A local company that has played an integral role in the development of Tsawwassen for more than half a century could soon be leaving the community.
The Century Group plans to relocate its headquarters to a major new development it's involved with in Surrey.
"That would be about four years from now. We are still in the approval process and moving ahead with it. I think what it came down to was being more central in the Lower Mainland," said president Sean Hodgins.
Formerly known as Century Holdings, the firm, in partnership with the Surrey City Development Corporation and Cotter Architects, wants to build a 54-storey residential tower with a 160-room hotel and ground level restaurant "that will set the tone for future growth in Surrey's City Centre."
The 104th Avenue development would be located next to the Gateway SkyTrain station.
The application was submitted last year.
On its website, Century Group says it plans to engage Surrey residents this spring in understanding the design and amenities of the building and surrounding public space.
"To show the company's commitment to the future of Surrey, Century Group and Cotter Architects plan to relocate their head offices to downtown Surrey in this iconic new building," the company stated on its website.
That reference about the relocation has since been removed.
Hodgins later explained his company has been looking at a more central location for a variety or reasons. including difficulty recruiting staff.
If approved and the Century Group does relocate, a major part of the identity of South Delta will also be gone.
Founded by his father, the late George Hodgins, before even the George Massey Tunnel was a reality, the real estate firm literally built half of Tsawwassen.
In a 2004 interview, George Hodgins remembered the potential he saw in the area prior to the tunnel being completed in 1959.
"I used to take the ferry, and at the time they were building the tunnel, I used to see those sections of the tunnel at the end of No. 5 Road. I decided when that tunnel is completed, they're going to have an influx of people, so I started buying more land," Hodgins said.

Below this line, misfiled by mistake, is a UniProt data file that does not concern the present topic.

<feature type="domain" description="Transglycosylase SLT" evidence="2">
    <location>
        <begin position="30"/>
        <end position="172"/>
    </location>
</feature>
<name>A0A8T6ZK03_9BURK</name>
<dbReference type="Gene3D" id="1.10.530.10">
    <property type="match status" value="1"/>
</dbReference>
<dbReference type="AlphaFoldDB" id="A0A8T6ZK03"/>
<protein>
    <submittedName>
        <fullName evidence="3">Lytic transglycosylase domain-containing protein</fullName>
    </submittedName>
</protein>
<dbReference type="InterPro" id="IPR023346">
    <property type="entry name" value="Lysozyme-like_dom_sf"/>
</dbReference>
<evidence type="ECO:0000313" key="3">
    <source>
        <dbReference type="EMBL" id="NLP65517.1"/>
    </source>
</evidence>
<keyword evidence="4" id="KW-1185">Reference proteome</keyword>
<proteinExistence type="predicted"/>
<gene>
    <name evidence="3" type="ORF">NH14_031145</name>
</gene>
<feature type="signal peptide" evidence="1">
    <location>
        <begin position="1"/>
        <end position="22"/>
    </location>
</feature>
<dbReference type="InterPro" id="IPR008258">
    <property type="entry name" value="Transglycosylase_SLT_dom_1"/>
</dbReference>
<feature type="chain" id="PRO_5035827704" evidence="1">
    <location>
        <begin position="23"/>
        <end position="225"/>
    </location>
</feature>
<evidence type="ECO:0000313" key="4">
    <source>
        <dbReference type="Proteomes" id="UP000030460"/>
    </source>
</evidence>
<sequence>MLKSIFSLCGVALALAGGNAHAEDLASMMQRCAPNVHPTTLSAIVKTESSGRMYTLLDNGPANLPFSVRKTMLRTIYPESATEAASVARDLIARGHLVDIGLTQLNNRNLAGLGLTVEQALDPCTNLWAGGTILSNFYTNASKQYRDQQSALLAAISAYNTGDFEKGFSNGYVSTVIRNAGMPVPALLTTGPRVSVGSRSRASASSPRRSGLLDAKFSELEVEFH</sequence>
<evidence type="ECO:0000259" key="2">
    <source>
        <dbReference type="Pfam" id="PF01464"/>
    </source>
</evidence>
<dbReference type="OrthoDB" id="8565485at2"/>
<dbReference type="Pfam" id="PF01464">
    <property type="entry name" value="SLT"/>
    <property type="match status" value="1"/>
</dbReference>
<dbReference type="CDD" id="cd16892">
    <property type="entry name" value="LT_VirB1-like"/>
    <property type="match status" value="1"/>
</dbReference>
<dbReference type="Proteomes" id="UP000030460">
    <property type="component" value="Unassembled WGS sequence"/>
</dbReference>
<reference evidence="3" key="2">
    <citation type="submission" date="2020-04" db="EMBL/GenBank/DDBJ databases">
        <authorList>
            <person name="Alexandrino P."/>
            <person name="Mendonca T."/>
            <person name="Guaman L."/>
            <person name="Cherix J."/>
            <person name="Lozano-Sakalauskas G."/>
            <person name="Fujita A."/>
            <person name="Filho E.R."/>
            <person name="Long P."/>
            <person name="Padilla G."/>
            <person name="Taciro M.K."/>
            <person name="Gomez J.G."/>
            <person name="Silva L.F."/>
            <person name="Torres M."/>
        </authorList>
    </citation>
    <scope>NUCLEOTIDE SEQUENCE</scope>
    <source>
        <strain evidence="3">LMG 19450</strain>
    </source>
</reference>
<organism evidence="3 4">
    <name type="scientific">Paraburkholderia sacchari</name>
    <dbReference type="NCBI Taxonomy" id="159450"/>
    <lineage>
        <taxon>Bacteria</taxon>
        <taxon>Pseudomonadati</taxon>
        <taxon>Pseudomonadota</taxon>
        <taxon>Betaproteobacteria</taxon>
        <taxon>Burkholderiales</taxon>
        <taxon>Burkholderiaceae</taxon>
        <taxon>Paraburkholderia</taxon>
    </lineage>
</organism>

In a 1970 interview at his Tsawwassen office, Hodgins said when his development spirit descended upon Tsawwassen 15 years earlier, the area consisted mainly of summer cottages, some farms and a few permanent homes.
"Over the years we have been responsible in one way or another for 90 per cent of the Tsawwassen subdivisions put on the market," he said.
Hodgins was president of Century Holdings Ltd. as well as all its numerous affiliates and subsidiaries.
Over the subsequent years, the Century Group not only built key housing developments such as Pebble Hill, Centennial Tides and Imperial Village, it also constructed over 1,000 rental units in Ladner and Tsawwassen, including Century Village.
The company also owns the Tsawwassen Town Centre Mall, Harbourside Plaza, Coast Tsawwassen Inn and Century Square, although it didn't build the latter.
George Hodgins was 81 when he passed away in 2007. By then, his son Sean, now 45, had already taken over as president.
A disciple of the new urbanism movement, Sean Hodgins has been pitching an innovative proposal for the company's Southlands property that combines different forms of housing with small-scale agriculture.
His latest scaled-down proposal, which includes 950 housing units and a large segment of the land donated to Delta for agricultural purposes, is to be presented at series of open houses in the coming weeks.
The Southlands has been one of the most contentious issues in South Delta over the years and some see the latest proposal as a comprise that could finally bring closure.
Another current application by the company is a commercial/residential proposal on 56th Street on the site formerly occupied by Southpointe Academy.
Sean Hodgins, a Tsawwassen resident, has also followed in his father's footsteps when it comes to Century Group being the most philanthropic company operating in South Delta. Over the years the contributions have been many and significant.
Just one example was George Hodgins' purchase of a gravel pit, owned by the Kirkland brothers, and donating it to the municipality as a park, now known as Diefenbaker Park.
The Hodgins family is also well known for its major contributions to Delta Hospital.
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